But mercury retrograde also suggests a 'return' in some way. Previous nominees and winners include: Charlize Theron (Aug.7, 1975), Judi Dench (Dec. 9, 1934), William Hurt (March 20, 1950), Frances McDormand (June 23, 1957) and Steven Spielberg (Dec. 18, 1946). Though none of the above is favored to win, I wonder if the 'retro' will bring a win to someone who has won in the past. Spielberg's chart looks incredible--with transiting Jupiter to his natal Jupiter and Venus (favorably aspecting his Pisces midheaven), Pluto on his Sun, and a second Saturn return. If Ang Lee (Oct. 23, 1954) weren't such a shoe-in for Best Director for 'Brokeback Mountain,' I'd swear Spielberg would walk away with it--or something equally wonderful.

The mercury retro could also point to demands for a recount, or a win for someone overlooked in the past, such as Paul Giamatti (June 6, 1967), a nominee for Best Supporting Actor, or another win for William Hurt (March 20, 1950) who has won in the past. But George Clooney (May 6, 1961) and Jake Gyllenhall (Dec. 19, 1980) are formidable opponents. Gyllenhall will have some amazing planetary activity coming up in December 2007, and it's reasonable that a win on Sunday could set that sequence in motion, with Clooney winning Best Screenplay instead (with Grant Heslov) for 'Good Night and Good Luck.'

All the nominees for best actress are fire signs, with Theron and Witherspoon sharing their Saturn within 2 degrees (24 and 26 Cancer) of one another. Since Saturn brings you what you have earned, and many stars--such as Jodie Foster--have won on their Saturn return, Reese Witherspoon's Saturn return could bring her the highest honor. But there is a 'dark horse' element to the evening, and with Jupiter on her Venus) Felicity may just giddy-up to the podium in an upset. It's worth noting that Jon Stewart and Felicity Huffman were born 11 days apart in 1962 (he on Nov. 28 and she on Dec. 9). Both are dedicated artists who thrive on controversial material.

Though Heath Ledger (April 4, 1979) has critics gushing, he's very young. For Best Actor, Leo-born Philip Seymour Hoffman (July 23, 1967) as Truman Capote is the favorite. But the dark horse element here could see shy Aquarian (the actor's actor to people in the biz) David Strathairn (Jan. 26, 1949) surprise us all.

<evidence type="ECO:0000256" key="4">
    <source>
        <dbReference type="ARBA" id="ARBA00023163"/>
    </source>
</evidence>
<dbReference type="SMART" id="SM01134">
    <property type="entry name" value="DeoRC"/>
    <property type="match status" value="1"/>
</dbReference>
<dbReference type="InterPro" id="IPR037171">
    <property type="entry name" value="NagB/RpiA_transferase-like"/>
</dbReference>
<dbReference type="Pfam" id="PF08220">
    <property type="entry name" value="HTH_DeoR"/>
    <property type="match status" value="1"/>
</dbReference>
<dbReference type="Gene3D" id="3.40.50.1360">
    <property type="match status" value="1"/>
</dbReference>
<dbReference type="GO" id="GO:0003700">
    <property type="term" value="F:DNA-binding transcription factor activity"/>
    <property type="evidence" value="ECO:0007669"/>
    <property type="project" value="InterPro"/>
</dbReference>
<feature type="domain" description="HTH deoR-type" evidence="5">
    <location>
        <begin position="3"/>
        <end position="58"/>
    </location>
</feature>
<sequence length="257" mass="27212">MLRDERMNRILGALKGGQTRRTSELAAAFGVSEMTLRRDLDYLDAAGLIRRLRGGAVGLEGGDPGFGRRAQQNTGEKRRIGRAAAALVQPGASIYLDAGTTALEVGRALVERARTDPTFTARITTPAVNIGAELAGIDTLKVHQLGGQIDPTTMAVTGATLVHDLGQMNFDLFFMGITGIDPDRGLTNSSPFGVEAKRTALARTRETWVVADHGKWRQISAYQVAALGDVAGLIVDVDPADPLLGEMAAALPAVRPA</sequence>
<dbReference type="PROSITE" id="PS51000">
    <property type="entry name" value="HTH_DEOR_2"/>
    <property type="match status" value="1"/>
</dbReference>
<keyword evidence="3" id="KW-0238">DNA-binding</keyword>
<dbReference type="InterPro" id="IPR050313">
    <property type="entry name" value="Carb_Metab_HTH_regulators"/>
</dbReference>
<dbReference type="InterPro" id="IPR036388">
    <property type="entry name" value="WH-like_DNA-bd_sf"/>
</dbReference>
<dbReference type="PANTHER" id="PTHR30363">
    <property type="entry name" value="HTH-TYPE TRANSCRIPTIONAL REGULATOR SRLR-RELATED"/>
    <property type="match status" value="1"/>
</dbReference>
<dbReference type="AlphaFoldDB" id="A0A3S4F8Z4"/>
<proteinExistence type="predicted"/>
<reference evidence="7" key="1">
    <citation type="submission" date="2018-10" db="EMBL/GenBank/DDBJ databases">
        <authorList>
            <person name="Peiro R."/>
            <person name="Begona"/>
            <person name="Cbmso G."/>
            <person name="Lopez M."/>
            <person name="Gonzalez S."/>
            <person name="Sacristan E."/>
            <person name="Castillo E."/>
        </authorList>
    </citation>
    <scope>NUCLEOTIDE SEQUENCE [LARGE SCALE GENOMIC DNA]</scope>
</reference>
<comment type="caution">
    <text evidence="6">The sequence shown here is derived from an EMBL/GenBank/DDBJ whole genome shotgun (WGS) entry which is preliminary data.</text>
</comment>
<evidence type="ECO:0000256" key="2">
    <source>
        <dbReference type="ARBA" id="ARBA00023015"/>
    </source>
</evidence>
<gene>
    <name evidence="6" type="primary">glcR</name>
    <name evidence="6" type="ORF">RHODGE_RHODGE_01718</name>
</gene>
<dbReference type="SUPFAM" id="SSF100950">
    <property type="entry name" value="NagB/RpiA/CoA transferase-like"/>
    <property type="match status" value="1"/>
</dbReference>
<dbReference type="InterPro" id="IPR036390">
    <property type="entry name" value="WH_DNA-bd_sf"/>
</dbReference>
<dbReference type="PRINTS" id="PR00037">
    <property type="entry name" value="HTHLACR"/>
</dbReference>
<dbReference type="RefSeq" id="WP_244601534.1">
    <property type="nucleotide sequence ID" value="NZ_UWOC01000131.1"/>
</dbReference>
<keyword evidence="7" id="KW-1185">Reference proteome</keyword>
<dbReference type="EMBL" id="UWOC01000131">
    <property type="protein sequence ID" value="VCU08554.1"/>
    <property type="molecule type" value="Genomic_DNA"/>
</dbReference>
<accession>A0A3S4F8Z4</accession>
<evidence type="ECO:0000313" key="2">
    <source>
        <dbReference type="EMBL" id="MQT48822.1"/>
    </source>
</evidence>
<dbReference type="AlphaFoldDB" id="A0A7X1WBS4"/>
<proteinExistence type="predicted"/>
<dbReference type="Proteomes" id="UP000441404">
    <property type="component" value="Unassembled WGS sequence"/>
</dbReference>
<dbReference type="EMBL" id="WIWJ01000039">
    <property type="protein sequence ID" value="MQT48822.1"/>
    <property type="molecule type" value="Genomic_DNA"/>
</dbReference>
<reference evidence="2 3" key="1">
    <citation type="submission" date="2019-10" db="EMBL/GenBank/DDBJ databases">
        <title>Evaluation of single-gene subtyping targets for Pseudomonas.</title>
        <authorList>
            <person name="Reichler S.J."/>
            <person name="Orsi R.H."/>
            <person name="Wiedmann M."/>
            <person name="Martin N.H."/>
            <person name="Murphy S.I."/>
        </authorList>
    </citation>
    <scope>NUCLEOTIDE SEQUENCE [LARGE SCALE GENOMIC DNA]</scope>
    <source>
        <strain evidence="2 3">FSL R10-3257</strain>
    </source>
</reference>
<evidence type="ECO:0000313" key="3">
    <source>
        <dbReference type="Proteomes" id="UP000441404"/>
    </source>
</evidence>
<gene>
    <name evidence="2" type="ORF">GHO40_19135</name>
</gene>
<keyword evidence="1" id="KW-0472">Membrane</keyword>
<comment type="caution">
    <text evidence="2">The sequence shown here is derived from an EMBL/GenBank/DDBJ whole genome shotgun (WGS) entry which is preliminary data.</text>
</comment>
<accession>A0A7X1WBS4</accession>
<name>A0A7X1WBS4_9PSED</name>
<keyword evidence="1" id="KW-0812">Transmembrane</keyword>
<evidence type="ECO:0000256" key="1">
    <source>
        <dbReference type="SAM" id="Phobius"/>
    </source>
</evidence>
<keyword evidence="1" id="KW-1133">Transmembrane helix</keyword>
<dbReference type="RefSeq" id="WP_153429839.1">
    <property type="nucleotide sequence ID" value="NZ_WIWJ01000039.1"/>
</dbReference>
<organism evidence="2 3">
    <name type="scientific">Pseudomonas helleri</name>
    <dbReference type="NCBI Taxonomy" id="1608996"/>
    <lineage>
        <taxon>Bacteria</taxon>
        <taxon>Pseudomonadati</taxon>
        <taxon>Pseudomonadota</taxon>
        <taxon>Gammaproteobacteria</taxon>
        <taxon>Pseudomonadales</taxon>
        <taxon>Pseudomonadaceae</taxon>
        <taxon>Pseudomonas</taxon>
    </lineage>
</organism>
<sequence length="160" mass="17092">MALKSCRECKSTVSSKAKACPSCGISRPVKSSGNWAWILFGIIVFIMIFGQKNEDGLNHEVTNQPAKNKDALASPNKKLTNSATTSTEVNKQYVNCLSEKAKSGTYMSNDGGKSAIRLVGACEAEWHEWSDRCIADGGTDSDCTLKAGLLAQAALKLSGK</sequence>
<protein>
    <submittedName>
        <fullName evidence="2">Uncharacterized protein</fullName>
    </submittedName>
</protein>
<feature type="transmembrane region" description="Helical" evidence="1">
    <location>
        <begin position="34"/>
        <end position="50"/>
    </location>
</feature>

Best supporting actress is expected to go to Pisces Rachel Weisz (March 7, 1971), but Amy Adams (Aug. 20, 1975) has Saturn at the same degrees as Witherspoon and Theron. Is her Saturnian 'reward' the nomination itself?

Best picture will probably go to 'Brokeback Mountain.' The film was released on Dec. 9, 2005 (Huffman and Dench's birthday) and fits with the theme playing itself out in the heavens now: Jupiter in Scorpio's secretive nature challenged by Neptune in Aquarius's agenda of opening the collective heart. And Ang Lee's Sun, at the critical and very karmic 29 degrees of Libra -in a tight square to Mars- is compelled to succeed (with his art) at taking us through the paces required to achieve that end. He was born on a Venus station--and Venus stationed again (on Feb. 3) while much of the Oscars voting was taking place.

The world belongs to its storytellers, and films are our modern mythology. When effective, they entertain and inspire us to open our hearts to the sagas and plights of one another. In the era of red state-blue state politics, and freedom of speech and privacy on the line, there's one thing we can agree upon: art and freedom of expression is good for the soul.